As local human rights groups continue to advocate for equality amongst the genders, a recent international survey has shown that acceptance of domestic violence in Guyana is relatively high.
The Americas Barometer survey has been conducting interviews with thousands of Guyanese over the past few years with focus on democratic values and behaviours in the Americas.
During a revelation of the findings late last week, Dr. Elizabeth Zechmeister of the Latin American Public Opinion Project (LAPOP) said the survey showed domestic violence is relatively accepted in Guyana.
During interviews carried out between 2006 and 2014, respondents were asked whether they would or would not approve of a man hitting his wife if she had been unfaithful. They were also asked whether they would not approve but understand the abuse.
According to the survey, 10.2% of respondents approved while 25.4% of respondents did not approve of the abuse but understood. Further, 64.4% of respondents neither approved nor understood the abuse.
Zechmeister said the responses indicated a relatively high level of acceptance, especially when compared to other countries in the Americas. The data showed that Guyana was ranked third with 35.6% in interviewed countries on the acceptance of domestic violence. Ranked just above Guyana was El Salvador at 42.1% while Guatemala was ranked highest at 58%.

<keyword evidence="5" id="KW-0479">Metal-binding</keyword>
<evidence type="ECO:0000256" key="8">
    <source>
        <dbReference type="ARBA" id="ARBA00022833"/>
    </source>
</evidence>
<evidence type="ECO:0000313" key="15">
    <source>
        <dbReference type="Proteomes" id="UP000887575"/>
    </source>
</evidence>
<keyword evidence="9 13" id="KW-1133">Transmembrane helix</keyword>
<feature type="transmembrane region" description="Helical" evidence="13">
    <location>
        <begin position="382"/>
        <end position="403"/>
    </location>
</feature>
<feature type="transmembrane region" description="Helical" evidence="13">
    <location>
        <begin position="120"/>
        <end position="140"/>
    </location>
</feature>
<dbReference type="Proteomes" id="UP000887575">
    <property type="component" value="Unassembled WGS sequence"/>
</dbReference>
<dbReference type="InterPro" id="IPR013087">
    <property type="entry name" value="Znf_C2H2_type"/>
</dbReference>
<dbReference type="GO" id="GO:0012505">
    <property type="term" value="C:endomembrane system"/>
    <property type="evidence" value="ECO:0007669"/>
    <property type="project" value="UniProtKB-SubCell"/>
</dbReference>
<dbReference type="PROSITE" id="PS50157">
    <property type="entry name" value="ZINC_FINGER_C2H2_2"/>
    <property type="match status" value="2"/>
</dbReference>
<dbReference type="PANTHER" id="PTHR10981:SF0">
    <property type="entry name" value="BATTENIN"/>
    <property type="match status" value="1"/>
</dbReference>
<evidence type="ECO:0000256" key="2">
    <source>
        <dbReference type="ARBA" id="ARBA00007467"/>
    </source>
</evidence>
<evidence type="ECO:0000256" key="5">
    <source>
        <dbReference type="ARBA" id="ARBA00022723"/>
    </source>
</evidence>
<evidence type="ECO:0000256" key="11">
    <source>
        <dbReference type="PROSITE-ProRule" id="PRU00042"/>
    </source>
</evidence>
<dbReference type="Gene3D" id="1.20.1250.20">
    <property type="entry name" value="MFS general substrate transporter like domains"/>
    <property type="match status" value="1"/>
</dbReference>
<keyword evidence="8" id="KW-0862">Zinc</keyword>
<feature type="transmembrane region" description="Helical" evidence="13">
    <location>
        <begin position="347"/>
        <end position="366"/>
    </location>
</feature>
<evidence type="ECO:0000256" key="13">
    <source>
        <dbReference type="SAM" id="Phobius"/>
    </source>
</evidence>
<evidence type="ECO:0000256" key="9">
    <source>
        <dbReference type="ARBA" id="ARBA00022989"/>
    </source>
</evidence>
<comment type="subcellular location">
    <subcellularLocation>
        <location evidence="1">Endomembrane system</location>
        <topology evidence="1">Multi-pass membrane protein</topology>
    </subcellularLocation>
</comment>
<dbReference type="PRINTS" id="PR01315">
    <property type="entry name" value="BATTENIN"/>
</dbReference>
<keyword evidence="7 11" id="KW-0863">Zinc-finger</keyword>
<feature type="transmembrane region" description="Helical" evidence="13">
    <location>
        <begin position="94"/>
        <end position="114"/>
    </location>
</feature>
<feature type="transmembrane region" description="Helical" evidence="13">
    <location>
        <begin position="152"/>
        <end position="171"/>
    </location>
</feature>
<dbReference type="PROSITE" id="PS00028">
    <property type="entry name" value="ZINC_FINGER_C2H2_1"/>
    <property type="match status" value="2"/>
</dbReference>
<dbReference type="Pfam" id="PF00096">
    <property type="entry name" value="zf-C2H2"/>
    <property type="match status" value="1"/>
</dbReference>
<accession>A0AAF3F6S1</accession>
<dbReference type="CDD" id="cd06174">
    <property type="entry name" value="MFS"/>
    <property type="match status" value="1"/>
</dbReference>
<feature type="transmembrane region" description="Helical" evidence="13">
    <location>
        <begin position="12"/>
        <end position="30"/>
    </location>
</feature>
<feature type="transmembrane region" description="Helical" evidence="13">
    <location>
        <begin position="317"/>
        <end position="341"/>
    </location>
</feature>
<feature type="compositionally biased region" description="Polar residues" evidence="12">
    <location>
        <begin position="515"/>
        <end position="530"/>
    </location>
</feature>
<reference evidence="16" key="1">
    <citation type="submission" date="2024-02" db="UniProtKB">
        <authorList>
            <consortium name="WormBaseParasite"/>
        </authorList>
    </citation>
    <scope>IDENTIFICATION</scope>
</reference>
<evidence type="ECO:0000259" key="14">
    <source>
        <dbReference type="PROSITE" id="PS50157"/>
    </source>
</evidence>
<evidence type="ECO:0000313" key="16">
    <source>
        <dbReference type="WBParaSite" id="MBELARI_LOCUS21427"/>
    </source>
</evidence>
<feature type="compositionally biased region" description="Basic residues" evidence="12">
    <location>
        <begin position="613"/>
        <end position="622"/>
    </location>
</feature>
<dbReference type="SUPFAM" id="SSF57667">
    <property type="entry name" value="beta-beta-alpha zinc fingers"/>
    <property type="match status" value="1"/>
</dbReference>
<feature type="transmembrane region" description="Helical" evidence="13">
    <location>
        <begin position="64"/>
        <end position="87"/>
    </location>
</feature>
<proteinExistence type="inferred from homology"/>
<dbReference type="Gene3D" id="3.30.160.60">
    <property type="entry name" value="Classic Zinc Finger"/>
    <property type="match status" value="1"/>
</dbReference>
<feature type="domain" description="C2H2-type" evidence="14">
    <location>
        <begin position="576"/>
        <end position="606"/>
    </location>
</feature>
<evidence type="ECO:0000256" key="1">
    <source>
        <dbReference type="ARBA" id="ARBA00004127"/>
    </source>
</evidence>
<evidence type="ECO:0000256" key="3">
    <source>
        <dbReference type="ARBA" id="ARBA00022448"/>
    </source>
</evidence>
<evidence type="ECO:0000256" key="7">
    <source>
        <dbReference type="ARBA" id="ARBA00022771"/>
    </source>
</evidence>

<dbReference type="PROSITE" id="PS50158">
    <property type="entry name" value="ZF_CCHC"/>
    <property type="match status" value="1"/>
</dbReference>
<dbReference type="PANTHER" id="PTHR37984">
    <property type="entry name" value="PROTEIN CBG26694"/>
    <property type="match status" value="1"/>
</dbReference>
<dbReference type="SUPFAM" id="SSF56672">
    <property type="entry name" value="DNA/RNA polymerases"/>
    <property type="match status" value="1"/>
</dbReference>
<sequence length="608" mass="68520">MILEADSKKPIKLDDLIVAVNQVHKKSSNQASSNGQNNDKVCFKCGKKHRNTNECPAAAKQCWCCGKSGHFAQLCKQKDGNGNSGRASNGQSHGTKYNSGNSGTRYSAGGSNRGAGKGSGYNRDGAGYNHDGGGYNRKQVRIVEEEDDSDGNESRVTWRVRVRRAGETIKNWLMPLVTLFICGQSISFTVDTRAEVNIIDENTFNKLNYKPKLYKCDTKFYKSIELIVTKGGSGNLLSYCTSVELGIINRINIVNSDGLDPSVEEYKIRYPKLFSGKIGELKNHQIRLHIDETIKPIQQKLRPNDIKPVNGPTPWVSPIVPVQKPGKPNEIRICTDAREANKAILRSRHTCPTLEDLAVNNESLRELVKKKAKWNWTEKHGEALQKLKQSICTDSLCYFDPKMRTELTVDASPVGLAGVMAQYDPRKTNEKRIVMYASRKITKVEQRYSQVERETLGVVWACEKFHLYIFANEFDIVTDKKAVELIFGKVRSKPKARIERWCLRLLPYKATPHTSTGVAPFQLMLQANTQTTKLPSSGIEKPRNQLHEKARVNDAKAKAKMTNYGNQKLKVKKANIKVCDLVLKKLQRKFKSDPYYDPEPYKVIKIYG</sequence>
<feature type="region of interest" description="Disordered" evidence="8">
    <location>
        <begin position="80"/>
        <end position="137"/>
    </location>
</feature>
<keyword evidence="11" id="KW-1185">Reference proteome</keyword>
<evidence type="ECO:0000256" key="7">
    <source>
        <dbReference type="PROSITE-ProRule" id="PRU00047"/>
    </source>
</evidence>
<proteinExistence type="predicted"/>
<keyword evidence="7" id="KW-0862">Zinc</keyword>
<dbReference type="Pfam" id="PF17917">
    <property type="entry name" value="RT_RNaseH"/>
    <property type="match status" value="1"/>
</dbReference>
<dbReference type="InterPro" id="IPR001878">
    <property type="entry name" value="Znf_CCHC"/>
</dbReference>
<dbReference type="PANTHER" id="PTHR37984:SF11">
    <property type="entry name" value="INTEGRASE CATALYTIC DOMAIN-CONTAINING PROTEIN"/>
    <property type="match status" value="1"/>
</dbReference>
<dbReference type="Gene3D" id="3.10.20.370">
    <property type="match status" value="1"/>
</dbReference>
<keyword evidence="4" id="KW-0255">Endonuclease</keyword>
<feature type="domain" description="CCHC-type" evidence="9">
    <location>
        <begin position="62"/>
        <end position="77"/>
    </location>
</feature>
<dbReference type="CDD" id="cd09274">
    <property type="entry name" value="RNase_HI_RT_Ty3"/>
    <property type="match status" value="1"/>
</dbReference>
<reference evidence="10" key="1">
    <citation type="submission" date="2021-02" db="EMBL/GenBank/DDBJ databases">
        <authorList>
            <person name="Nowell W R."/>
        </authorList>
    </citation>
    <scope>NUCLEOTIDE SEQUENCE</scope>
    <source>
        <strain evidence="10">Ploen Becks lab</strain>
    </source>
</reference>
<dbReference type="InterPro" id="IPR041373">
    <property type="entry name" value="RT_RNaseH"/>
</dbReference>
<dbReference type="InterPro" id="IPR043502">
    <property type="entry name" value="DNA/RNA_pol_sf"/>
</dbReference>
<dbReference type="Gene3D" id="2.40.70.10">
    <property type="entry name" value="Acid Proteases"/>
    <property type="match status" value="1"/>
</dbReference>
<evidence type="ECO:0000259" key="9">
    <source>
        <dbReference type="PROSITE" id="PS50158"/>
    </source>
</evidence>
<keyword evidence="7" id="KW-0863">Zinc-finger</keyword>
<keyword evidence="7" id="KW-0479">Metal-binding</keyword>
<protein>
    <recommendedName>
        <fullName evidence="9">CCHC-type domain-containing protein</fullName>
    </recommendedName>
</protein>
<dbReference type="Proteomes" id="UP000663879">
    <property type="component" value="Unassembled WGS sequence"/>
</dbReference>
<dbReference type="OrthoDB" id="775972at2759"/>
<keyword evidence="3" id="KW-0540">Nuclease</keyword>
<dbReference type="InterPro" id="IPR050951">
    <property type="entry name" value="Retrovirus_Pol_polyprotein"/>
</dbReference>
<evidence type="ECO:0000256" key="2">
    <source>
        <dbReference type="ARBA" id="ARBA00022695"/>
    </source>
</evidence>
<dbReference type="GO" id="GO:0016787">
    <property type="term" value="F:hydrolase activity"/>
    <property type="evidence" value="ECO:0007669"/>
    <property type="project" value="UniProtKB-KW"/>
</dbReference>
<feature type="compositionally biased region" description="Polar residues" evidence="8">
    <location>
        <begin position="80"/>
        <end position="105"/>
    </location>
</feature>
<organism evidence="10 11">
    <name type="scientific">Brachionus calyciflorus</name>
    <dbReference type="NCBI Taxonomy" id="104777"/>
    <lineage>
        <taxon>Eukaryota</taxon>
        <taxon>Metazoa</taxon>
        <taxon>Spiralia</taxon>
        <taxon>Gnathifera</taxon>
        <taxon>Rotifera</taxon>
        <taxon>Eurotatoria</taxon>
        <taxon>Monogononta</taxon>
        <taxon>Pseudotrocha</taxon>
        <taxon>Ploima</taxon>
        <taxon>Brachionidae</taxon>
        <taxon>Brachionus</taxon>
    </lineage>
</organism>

Margaret Kertzious, Coordinator of the Guyana Help and Shelter said the results of the survey were not surprising as domestic violence is perceived to be a normal activity in the Guyanese culture. She noted that persons were constantly seen fighting, even on the streets, and she deemed the society an abusive one. She said too that persons who lived overseas and who interacted with her would constantly ponder why abuse was so accepted in Guyana.
Further, she said, domestic violence was so pervasive that most Guyanese children were already aware or had experienced it in their lives.